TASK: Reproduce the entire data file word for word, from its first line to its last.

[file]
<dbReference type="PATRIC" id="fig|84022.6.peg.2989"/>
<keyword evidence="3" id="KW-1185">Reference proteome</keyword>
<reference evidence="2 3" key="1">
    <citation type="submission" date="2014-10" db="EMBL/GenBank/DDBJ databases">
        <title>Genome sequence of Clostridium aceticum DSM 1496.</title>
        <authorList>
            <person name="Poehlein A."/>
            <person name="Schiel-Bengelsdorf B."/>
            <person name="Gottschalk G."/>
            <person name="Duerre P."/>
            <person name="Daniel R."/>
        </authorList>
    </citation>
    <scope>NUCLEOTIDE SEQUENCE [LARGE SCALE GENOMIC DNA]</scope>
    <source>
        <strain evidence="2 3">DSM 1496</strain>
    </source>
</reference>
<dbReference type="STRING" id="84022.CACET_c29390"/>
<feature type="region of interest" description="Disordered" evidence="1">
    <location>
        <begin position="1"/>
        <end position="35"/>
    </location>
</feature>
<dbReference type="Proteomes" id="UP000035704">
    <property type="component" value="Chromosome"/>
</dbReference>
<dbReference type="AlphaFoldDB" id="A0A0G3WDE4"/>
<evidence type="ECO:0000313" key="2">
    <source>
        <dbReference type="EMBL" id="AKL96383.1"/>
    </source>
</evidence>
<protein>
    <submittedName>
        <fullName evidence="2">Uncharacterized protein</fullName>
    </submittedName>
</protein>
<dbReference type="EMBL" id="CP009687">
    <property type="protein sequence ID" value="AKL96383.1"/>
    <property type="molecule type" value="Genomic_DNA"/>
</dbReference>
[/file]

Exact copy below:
<dbReference type="PATRIC" id="fig|84022.6.peg.2989"/>
<keyword evidence="3" id="KW-1185">Reference proteome</keyword>
<reference evidence="2 3" key="1">
    <citation type="submission" date="2014-10" db="EMBL/GenBank/DDBJ databases">
        <title>Genome sequence of Clostridium aceticum DSM 1496.</title>
        <authorList>
            <person name="Poehlein A."/>
            <person name="Schiel-Bengelsdorf B."/>
            <person name="Gottschalk G."/>
            <person name="Duerre P."/>
            <person name="Daniel R."/>
        </authorList>
    </citation>
    <scope>NUCLEOTIDE SEQUENCE [LARGE SCALE GENOMIC DNA]</scope>
    <source>
        <strain evidence="2 3">DSM 1496</strain>
    </source>
</reference>
<dbReference type="STRING" id="84022.CACET_c29390"/>
<feature type="region of interest" description="Disordered" evidence="1">
    <location>
        <begin position="1"/>
        <end position="35"/>
    </location>
</feature>
<dbReference type="Proteomes" id="UP000035704">
    <property type="component" value="Chromosome"/>
</dbReference>
<dbReference type="AlphaFoldDB" id="A0A0G3WDE4"/>
<evidence type="ECO:0000313" key="2">
    <source>
        <dbReference type="EMBL" id="AKL96383.1"/>
    </source>
</evidence>
<protein>
    <submittedName>
        <fullName evidence="2">Uncharacterized protein</fullName>
    </submittedName>
</protein>
<dbReference type="EMBL" id="CP009687">
    <property type="protein sequence ID" value="AKL96383.1"/>
    <property type="molecule type" value="Genomic_DNA"/>
</dbReference>